A mural by a Spanish artist paints a message of hope for ecosystems in Brussels

A Spanish artist uses her giant piece of art, a 40-meter-high mural painted on the side of a building in the Belgian capital Brussels, to ask some questions about climate change and the impact it has on global ecosystems.

“The Alchemist”, Lula Goce’s mural, has been created in collaboration with the United Nations and the non-profit organization Street Art for Mankind (SAM). It is the first in a series of 50 murals to be painted in the next ten years in cities around the world, to promote the ecological restoration of damaged or disappearing ecosystems.

Mother nature protecting her herd

“This mural, the woman, is a metaphor for Mother Nature taking care of the environment and trying to preserve a space for all the animals in the herd,” explains Lula Goce. “She tries to protect him and watches us because we have a responsibility to protect him.”

PNUD / Yuichi Ishida

A woman plants mangrove trees in East Timor to revitalize a degraded coastal ecosystem.

With the planet’s ecosystems threatened by the effects of climate change, biodiversity loss and pollution, there has never been a greater urgency to ensure that those ecosystems are revitalized and can recover.

“Scientists tell us that we only have ten more years to take the big step: from exploiting ecosystems to reviving them. We can do it, but it is necessary for the whole of society to take action”, says Veronika Hunt Safrankova, head of the office Brussels of the United Nations Environment Program (UNEP), adding that “artists can play a key role in spreading the message.”

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Bringing the natural world to the city


The Spanish artist, Lula Goce, explains that her mural wants to send a positive message about the need to preserve biodiversity.

@superkant for @StreetArtMankind

The Spanish artist, Lula Goce, explains that her mural wants to send a positive message about the need to preserve biodiversity.

Born in Galicia (Spain), Lula Goce grew up surrounded by “salty coastal air, barnacles, drizzles and beautiful beaches”, and brings these natural influences to the urban spaces where she works.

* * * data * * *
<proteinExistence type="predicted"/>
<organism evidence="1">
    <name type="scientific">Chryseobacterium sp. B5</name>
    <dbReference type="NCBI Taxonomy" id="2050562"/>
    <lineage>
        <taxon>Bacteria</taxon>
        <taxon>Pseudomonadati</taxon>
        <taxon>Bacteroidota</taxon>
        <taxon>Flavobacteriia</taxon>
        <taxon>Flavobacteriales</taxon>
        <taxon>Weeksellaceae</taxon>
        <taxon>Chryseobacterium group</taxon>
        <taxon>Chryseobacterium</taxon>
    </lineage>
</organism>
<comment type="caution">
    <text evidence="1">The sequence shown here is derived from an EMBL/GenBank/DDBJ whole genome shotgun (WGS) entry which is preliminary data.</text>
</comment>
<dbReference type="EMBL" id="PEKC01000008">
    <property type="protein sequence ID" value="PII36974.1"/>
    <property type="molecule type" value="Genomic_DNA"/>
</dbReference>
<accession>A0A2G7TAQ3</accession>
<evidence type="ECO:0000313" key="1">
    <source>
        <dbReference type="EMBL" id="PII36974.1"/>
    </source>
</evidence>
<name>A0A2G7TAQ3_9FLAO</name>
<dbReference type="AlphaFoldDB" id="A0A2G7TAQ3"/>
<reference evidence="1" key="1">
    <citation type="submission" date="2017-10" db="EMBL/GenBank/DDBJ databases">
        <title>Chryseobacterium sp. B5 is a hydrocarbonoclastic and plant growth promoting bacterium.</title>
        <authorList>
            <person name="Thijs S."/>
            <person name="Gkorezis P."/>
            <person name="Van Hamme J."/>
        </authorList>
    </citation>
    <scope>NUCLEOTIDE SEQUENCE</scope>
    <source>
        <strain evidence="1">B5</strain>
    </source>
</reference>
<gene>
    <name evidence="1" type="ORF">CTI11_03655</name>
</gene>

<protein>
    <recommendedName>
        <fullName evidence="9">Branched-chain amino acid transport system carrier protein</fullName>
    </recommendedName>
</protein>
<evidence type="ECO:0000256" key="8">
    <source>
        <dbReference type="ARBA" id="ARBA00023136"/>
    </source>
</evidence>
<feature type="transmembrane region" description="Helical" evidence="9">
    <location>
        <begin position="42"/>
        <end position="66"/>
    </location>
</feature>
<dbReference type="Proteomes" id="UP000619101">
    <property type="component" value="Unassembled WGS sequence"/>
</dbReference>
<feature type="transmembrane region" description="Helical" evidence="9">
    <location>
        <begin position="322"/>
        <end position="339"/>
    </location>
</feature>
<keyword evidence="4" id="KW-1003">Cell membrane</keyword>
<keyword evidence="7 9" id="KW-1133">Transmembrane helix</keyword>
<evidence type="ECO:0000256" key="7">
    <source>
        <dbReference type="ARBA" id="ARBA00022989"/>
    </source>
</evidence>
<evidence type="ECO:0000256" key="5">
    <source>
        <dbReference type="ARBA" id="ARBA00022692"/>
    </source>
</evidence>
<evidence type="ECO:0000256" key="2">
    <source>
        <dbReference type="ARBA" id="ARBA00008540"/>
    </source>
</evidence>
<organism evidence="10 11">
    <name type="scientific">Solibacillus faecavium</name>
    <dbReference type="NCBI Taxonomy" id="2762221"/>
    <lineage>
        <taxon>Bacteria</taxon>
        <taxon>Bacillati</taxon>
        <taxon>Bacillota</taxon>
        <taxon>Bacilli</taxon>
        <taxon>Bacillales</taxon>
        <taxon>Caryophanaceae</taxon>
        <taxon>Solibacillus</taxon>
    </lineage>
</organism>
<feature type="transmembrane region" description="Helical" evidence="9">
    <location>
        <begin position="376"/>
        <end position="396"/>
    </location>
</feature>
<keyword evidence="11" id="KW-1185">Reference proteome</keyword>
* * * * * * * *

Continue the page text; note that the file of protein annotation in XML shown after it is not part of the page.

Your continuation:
“By living in cities, surrounded by cars and buildings, we are losing this connection with the natural world,” says Lula Goce, who has created works of art all over the world, including places as different as Azerbaijan, Mexico and the United States. “We are part of nature and it is up to us to take responsibility for the planet.”

Art favors dialogue

Painting huge works in public spaces causes a direct interaction between the viewer and the mural from the moment the creation process begins, according to the artist herself.

“Art in a studio is for people who like art and who look for it. Here, it is for people who go to work, to throw away the garbage; they don’t expect it.”

The public is also often surprised to see that it is a woman. “I break their stereotypes, the bricks they have in their mind,” he adds.

Generate positive change


Lula Goce says that she had to overcome her fear of heights to paint this 40-meter-high mural.

@superkant for @StreetArtMankind

Lula Goce says that she had to overcome her fear of heights to paint this 40-meter-high mural.

The artists who paint these types of murals must be strong both physically and mentally, especially since they often work in changing weather conditions. Lula Goce also has to fight her fear of heights, but affirms that her desire to complete her projects is greater than fear.

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When you paint these murals, you feel a great responsibility behind your back because your work will be constantly present in the lives of those who live around you.

“I want them to have a good relationship with art and I try to send a positive message. (In this mural), I present a herd that we have to preserve. Change is possible, if we work together.”